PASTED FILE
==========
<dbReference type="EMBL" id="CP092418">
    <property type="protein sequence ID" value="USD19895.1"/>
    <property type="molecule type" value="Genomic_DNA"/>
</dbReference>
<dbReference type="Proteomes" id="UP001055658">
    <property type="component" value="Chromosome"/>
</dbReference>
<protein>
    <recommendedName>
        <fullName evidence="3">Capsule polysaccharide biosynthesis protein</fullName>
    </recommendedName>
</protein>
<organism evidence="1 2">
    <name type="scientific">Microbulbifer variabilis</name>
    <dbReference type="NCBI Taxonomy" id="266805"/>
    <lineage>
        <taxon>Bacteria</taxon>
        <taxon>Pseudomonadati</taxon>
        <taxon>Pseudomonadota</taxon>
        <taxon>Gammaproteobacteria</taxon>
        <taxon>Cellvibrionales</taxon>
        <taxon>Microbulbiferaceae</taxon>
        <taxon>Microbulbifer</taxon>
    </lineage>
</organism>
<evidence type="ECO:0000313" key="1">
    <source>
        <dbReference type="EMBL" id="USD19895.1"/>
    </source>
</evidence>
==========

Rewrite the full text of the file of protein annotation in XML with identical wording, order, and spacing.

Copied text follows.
<dbReference type="EMBL" id="CP092418">
    <property type="protein sequence ID" value="USD19895.1"/>
    <property type="molecule type" value="Genomic_DNA"/>
</dbReference>
<dbReference type="Proteomes" id="UP001055658">
    <property type="component" value="Chromosome"/>
</dbReference>
<protein>
    <recommendedName>
        <fullName evidence="3">Capsule polysaccharide biosynthesis protein</fullName>
    </recommendedName>
</protein>
<organism evidence="1 2">
    <name type="scientific">Microbulbifer variabilis</name>
    <dbReference type="NCBI Taxonomy" id="266805"/>
    <lineage>
        <taxon>Bacteria</taxon>
        <taxon>Pseudomonadati</taxon>
        <taxon>Pseudomonadota</taxon>
        <taxon>Gammaproteobacteria</taxon>
        <taxon>Cellvibrionales</taxon>
        <taxon>Microbulbiferaceae</taxon>
        <taxon>Microbulbifer</taxon>
    </lineage>
</organism>
<evidence type="ECO:0000313" key="1">
    <source>
        <dbReference type="EMBL" id="USD19895.1"/>
    </source>
</evidence>